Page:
1. Sen. Paul Blocks Bill to Eliminate Per-Country Cap on Employment-Based Green Cards -The “Fairness for High-Skilled Immigrants Act of 2019” (S. 386), a bill that would eliminate the 7 percent per-country cap (numerical limitation) on employment-based immigrants, among other things, was blocked in the Senate by Rand Paul (R-Ky.).
2. OMB Concludes Review of EB-5 Immigrant Investor Program ‘Modernization’ Regulation -It is unclear when the regulation will be published or what, if any, changes have been made since the proposed rule was released in January 2017.
3. U.S. Recognizes Extension of Venezuelan Passport Validity -The Department of State released a statement recognizing an extension of Venezuelan passport validity for an additional five years past the printed date of expiration, for visa issuance and other consular purposes.
4. Trump Administration Imposes Hefty Fines on Immigrant Overstays -ICE has begun sending out notices of fines of up to hundreds of thousands of dollars to immigrants in the United States without authorization for violations including “failing to depart the U.S. as previously agreed.”
5. ABIL Global: Australia -Australia has implemented the Temporary Skill Shortage (TSS) and employer nomination sponsored visas. While certain transitional arrangements remain, the old Subclass 457 Visa has been replaced by the TSS Visa (Subclass 482).
6. New Publications and Items of Interest -New Publications and Items of Interest
7. ABIL Member / Firm News -ABIL Member / Firm News
8. Government Agency Links -Government Agency Links
The “Fairness for High-Skilled Immigrants Act of 2019” (S. 386), a bill that would eliminate the 7 percent per-country cap (numerical limitation) on employment-based immigrants, among other things, was blocked in the Senate by Rand Paul (R-Ky.), who wants to amend the bill with an accommodation for EB-3 nurses. The legislation is expected to benefit primarily Indian and Chinese workers, who constitute the largest proportion of foreign H-1B skilled workers waiting for years in the green card backlog.
Other recent developments included the addition of provisions strengthening H-1B specialty occupation enforcement by Sens. Mike Lee (R-Utah) and Charles Grassley (R-Iowa). As of press time, S. 386 had 34 bipartisan co-sponsors; the House version, H.R. 1044, which does not include the H-1B provisions, had 311.
The Office of Management and Budget (OMB) announced on June 27, 2019, that it has completed its review of the “EB-5 Immigrant Investor Program Modernization” regulation. It is unclear when the regulation will be published or what, if any, changes have been made since the proposed rule was released in January 2017.
The January 2017 version proposed several major revisions to the EB-5 program regulations, such as priority date retention for certain EB-5 petitioners for use in connection with any subsequent EB-5 immigrant petition; increasing the standard minimum investment amount for all new EB-5 petitioners from $1 million to $1.8 million, and increasing the minimum investment amount for investors in targeted employment areas (TEAs) from $500,000 to $1.35 million; making changes to the TEA designation process; and revising the process for removing conditions on permanent residence.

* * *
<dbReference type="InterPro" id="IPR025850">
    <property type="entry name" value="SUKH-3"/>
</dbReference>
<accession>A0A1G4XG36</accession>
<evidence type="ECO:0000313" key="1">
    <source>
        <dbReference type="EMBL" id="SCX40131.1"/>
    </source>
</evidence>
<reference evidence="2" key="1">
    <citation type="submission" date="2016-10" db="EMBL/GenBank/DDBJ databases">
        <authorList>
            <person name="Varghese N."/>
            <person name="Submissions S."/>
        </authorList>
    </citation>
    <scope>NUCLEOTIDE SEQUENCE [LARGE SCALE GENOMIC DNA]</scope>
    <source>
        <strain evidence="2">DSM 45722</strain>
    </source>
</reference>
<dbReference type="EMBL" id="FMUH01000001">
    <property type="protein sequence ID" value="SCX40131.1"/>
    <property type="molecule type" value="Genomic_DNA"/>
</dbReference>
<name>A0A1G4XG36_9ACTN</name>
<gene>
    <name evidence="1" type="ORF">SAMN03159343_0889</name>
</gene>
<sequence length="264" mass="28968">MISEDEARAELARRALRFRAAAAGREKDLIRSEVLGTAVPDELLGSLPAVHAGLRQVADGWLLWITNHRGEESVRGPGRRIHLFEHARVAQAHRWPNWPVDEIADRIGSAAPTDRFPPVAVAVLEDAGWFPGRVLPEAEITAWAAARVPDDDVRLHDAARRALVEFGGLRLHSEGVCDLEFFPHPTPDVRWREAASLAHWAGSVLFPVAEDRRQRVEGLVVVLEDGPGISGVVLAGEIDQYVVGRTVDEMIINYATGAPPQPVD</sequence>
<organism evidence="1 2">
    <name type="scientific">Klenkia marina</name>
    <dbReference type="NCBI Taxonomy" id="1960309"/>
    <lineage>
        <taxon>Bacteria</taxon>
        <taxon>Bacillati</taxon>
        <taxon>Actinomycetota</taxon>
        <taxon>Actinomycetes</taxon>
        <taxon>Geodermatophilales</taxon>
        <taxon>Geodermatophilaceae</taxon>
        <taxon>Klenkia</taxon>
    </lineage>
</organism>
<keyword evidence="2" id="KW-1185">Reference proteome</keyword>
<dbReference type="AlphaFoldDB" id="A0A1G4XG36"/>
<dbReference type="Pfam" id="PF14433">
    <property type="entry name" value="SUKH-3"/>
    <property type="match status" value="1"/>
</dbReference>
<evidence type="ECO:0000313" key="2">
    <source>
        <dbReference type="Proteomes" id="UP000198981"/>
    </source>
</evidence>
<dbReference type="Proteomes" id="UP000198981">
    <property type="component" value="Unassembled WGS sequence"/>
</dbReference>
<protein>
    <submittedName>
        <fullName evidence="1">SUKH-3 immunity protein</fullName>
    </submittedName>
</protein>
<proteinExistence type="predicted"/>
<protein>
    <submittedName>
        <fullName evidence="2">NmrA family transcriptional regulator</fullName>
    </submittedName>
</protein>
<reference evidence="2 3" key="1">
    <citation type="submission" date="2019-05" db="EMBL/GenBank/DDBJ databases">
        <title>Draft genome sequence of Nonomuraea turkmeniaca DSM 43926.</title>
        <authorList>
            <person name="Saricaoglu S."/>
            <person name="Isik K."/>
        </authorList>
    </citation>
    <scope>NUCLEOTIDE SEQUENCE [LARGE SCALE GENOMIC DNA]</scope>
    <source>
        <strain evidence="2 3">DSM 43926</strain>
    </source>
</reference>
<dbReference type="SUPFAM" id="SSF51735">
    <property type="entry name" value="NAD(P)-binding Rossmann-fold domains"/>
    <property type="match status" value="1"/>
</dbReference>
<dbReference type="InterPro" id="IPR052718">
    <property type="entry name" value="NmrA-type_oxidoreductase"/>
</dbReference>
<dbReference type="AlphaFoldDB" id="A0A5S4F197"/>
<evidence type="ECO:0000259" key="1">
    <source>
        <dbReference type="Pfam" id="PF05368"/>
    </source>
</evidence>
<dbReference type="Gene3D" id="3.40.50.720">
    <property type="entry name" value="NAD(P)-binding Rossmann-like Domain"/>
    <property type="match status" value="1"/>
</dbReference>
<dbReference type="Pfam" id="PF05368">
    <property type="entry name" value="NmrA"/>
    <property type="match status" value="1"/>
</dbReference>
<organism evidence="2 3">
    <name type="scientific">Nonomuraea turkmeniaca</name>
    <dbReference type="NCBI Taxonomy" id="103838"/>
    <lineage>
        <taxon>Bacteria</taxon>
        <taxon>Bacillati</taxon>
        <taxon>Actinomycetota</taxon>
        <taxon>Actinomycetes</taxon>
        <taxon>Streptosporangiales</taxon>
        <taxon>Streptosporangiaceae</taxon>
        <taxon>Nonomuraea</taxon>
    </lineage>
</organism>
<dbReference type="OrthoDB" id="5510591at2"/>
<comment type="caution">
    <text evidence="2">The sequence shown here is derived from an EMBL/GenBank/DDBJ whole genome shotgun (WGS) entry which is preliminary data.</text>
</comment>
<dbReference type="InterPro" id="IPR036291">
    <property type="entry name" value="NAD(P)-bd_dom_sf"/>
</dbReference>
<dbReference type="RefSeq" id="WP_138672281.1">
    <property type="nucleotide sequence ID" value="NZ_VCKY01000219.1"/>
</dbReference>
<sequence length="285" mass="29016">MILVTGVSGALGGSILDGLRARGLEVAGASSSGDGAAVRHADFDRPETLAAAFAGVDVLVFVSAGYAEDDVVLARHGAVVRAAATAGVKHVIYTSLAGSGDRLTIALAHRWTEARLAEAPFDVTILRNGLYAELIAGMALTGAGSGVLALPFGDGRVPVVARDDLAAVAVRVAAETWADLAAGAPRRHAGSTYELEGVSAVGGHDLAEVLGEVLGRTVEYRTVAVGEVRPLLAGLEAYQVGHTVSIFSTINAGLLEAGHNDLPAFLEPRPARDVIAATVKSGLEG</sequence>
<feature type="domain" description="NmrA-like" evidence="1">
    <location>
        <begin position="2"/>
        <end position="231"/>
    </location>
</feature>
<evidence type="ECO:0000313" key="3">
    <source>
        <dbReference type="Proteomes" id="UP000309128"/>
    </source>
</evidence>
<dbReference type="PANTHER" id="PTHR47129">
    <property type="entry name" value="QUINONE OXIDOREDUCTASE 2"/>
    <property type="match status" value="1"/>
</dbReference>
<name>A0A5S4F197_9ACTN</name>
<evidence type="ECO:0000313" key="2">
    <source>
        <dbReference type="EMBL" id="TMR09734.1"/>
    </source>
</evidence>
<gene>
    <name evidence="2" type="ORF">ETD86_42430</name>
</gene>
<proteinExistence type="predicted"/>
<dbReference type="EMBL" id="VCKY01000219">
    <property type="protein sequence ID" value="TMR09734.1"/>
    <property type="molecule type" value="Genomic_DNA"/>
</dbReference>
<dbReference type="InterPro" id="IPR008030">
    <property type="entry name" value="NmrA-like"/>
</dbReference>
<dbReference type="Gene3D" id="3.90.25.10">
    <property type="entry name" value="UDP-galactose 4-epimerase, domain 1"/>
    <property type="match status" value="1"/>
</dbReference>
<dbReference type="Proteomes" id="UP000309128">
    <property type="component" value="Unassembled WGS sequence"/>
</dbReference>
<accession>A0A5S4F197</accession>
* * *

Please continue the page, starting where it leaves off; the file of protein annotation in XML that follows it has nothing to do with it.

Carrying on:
The Department of State (DOS) released a statement recognizing an extension of Venezuelan passport validity for an additional five years past the printed date of expiration, for visa issuance and other consular purposes.
DOS noted that U.S. Customs and the Border Patrol will likewise recognize the passports covered by a decree signed by Venezuelan Interim President Juan Guaido on May 21, 2019, and published by the National Assembly.
Details: DOS statement
According to reports, U.S. Immigration and Customs Enforcement (ICE) has begun sending out notices of fines of up to hundreds of thousands of dollars to immigrants in the United States without authorization for violations including “failing to depart the U.S. as previously agreed.”
The notices follow an executive order issued on January 25, 2017, “Enhancing Public Safety in the Interior of the United States,” which calls for, among other things, “the assessment and collection of all fines and penalties that the Secretary is authorized under the law to assess and collect from aliens unlawfully present in the United States and from those who facilitate their presence in the United States.”
Australia has implemented the Temporary Skill Shortage (TSS) and employer nomination sponsored visas. While certain transitional arrangements remain, the old Subclass 457 Visa has been replaced by the TSS Visa (Subclass 482).